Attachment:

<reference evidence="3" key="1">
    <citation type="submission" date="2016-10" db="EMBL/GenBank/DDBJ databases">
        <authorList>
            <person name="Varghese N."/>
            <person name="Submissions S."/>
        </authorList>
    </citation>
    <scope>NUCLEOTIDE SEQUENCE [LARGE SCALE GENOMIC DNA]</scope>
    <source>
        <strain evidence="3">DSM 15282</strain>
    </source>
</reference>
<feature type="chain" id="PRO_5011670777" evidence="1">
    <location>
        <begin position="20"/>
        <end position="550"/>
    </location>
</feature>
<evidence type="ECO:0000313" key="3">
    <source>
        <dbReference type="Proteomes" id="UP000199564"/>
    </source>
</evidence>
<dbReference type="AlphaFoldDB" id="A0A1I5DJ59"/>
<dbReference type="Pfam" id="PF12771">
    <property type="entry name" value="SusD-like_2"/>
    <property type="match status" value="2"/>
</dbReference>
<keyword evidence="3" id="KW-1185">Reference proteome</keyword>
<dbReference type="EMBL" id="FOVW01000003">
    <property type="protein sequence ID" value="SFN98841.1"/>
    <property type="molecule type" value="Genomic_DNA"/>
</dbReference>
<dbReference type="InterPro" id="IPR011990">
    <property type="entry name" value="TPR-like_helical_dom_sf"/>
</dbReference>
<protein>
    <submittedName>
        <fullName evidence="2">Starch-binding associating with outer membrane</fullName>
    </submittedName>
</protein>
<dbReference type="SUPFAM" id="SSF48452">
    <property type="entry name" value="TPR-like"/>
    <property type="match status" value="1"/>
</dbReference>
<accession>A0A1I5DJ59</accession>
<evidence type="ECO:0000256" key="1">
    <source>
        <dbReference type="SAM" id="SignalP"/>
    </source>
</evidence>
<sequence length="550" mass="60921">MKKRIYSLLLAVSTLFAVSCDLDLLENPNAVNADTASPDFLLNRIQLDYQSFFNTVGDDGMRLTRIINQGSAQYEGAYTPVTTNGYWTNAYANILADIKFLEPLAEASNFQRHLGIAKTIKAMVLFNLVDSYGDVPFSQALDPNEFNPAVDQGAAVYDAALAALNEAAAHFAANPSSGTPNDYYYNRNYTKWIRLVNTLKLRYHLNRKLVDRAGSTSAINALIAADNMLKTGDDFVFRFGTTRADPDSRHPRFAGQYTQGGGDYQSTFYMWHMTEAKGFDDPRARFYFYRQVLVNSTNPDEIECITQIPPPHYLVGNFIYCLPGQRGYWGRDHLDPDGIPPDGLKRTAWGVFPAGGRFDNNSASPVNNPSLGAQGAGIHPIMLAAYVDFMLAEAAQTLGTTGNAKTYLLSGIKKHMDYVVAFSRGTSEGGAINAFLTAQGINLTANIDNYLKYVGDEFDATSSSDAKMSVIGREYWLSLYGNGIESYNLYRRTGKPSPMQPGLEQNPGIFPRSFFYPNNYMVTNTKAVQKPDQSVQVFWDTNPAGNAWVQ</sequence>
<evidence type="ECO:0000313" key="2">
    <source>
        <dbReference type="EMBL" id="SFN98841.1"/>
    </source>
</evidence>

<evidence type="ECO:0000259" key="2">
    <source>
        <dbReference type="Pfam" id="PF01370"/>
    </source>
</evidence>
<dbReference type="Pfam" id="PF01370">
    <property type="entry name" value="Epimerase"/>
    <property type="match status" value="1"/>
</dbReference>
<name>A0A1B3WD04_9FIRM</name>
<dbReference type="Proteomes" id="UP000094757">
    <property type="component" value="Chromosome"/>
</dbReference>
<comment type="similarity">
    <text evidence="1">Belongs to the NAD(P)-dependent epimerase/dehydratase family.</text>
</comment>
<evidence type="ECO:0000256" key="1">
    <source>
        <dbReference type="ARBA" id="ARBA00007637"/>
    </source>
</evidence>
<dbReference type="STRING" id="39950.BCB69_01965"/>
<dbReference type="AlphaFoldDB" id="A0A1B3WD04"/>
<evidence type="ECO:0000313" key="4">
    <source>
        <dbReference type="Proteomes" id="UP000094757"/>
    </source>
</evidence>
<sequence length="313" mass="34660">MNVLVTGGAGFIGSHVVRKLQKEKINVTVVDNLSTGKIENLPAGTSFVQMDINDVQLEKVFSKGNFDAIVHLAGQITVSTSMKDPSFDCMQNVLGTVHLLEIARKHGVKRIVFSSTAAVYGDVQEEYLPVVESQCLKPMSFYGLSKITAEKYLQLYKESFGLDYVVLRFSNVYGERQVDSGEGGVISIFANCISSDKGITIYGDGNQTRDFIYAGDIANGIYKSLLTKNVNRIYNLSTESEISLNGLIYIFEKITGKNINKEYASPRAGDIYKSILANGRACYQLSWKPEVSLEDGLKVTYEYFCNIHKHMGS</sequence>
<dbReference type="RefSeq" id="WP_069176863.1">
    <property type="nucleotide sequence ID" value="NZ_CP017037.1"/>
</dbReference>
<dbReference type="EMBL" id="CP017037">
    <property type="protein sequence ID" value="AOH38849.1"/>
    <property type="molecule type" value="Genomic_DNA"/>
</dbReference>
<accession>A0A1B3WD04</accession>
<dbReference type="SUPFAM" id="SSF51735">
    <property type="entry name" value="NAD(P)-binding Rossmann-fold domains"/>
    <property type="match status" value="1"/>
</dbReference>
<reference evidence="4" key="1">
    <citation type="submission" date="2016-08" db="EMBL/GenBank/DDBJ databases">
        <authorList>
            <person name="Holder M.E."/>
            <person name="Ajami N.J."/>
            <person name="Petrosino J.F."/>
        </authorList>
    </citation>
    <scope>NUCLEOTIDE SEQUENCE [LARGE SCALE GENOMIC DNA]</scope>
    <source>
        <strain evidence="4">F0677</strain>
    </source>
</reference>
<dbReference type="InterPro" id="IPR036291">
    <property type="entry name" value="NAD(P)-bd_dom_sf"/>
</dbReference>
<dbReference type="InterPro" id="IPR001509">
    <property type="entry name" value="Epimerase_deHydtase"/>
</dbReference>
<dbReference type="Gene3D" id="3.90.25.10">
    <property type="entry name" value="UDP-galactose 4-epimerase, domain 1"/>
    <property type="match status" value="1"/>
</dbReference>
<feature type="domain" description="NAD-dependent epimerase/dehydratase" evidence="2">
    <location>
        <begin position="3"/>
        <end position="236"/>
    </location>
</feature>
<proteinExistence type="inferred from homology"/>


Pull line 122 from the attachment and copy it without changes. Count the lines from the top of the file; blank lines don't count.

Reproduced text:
<feature type="domain" description="NAD-dependent epimerase/dehydratase" evidence="2">